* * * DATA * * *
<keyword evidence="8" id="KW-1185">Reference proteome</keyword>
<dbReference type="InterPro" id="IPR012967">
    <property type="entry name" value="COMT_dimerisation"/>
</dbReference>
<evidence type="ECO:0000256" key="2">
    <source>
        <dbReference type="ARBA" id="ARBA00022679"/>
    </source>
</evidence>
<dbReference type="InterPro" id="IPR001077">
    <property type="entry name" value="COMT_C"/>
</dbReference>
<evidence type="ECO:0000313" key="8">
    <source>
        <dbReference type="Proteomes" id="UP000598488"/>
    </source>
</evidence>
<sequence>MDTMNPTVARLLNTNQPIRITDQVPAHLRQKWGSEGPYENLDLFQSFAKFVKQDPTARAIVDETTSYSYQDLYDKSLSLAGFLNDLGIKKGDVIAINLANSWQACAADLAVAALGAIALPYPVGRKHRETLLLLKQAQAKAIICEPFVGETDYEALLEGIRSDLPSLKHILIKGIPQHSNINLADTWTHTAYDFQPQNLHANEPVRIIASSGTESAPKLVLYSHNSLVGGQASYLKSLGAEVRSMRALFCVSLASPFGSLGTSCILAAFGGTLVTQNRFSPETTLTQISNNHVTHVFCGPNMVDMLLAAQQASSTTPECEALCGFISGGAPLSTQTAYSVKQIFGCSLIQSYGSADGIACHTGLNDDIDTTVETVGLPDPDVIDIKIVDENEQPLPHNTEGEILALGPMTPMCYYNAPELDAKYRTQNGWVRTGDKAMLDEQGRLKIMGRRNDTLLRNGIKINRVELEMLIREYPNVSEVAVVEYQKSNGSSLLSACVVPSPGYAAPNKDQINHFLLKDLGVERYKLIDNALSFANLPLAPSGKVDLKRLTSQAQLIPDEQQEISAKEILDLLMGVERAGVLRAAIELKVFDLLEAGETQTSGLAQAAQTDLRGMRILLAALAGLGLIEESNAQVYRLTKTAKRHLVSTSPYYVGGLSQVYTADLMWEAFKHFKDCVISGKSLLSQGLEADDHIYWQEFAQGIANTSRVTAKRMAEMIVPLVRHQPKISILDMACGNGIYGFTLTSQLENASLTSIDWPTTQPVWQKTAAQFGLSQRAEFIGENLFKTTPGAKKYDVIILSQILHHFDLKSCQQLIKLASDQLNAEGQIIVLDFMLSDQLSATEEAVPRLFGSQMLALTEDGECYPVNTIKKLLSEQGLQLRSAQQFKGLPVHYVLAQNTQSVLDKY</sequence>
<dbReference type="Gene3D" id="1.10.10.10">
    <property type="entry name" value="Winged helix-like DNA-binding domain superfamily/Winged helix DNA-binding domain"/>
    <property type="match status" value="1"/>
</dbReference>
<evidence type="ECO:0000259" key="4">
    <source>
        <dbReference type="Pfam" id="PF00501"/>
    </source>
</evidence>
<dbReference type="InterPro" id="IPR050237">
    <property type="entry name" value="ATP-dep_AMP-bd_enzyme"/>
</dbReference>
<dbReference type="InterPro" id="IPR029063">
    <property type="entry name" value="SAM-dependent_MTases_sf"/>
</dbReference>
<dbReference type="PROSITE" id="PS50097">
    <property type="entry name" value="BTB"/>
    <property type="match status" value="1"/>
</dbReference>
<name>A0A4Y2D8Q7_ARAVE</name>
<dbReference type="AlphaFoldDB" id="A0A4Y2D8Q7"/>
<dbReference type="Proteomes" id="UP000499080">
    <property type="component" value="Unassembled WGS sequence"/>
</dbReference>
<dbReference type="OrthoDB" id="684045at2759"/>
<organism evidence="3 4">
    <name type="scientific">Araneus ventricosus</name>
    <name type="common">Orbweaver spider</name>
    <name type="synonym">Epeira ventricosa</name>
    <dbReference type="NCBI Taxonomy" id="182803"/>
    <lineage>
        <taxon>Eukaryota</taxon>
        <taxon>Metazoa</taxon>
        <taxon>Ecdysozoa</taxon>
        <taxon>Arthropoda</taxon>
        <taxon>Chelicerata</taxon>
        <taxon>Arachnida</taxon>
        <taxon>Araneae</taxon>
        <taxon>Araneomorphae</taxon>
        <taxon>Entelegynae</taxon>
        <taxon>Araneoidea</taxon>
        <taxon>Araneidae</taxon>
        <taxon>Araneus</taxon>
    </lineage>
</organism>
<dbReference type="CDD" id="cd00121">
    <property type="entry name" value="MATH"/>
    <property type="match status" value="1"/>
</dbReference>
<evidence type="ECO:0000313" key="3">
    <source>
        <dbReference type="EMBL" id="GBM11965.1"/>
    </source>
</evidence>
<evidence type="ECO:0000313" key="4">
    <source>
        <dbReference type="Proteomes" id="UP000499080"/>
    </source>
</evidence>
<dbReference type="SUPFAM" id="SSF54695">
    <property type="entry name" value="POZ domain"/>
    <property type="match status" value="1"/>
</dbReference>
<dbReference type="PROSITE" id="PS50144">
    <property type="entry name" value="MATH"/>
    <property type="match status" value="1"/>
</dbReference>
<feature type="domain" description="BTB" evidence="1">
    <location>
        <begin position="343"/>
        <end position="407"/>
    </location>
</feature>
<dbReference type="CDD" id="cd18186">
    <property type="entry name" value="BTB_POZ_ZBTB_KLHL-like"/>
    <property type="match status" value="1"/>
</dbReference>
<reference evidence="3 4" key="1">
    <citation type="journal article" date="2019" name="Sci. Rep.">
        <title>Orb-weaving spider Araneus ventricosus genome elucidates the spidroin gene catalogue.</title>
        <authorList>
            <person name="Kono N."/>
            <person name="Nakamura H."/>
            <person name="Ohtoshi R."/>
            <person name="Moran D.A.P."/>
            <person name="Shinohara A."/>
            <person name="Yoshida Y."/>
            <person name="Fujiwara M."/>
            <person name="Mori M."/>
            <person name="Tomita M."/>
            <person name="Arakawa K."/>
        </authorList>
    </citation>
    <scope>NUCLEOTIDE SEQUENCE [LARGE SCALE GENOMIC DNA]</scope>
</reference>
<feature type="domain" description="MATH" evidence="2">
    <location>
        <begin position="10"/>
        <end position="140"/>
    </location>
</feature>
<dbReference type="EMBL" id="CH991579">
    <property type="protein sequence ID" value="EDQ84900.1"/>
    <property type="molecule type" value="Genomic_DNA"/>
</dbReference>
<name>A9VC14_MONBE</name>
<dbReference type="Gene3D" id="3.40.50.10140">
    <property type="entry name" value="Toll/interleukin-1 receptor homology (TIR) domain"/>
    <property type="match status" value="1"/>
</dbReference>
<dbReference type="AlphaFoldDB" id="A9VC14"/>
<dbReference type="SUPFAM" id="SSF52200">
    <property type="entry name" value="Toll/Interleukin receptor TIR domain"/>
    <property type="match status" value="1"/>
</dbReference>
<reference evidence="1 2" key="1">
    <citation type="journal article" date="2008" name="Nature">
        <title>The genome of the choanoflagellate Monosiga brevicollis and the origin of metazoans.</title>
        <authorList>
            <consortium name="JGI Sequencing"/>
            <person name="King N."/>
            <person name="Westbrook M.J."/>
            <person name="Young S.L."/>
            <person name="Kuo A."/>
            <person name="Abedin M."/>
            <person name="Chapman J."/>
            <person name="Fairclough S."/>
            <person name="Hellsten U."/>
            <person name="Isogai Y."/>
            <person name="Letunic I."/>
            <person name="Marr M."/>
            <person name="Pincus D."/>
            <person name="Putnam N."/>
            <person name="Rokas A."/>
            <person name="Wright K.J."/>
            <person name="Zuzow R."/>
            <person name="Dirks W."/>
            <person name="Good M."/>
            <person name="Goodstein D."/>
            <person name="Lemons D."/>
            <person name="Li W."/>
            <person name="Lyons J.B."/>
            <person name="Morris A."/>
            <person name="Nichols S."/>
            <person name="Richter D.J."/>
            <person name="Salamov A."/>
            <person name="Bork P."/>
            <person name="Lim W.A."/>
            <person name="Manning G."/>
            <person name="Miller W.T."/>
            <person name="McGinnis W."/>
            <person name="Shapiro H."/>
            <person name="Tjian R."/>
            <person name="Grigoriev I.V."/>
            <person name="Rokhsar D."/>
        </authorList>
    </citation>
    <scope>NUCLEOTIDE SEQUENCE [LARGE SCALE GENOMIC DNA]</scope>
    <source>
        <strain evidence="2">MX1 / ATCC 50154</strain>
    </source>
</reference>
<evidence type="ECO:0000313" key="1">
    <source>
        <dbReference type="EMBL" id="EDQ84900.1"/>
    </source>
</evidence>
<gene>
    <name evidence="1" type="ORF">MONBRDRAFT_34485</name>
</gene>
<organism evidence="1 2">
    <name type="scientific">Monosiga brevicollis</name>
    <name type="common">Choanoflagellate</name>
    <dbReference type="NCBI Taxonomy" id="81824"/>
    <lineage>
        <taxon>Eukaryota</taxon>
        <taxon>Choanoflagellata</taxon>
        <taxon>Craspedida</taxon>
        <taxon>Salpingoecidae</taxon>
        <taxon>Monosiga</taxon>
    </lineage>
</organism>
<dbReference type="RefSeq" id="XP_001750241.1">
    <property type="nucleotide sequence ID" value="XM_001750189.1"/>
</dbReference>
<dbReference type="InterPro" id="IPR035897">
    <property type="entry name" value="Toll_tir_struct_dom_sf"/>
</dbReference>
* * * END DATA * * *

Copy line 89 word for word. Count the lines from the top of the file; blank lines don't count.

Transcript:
        <end position="407"/>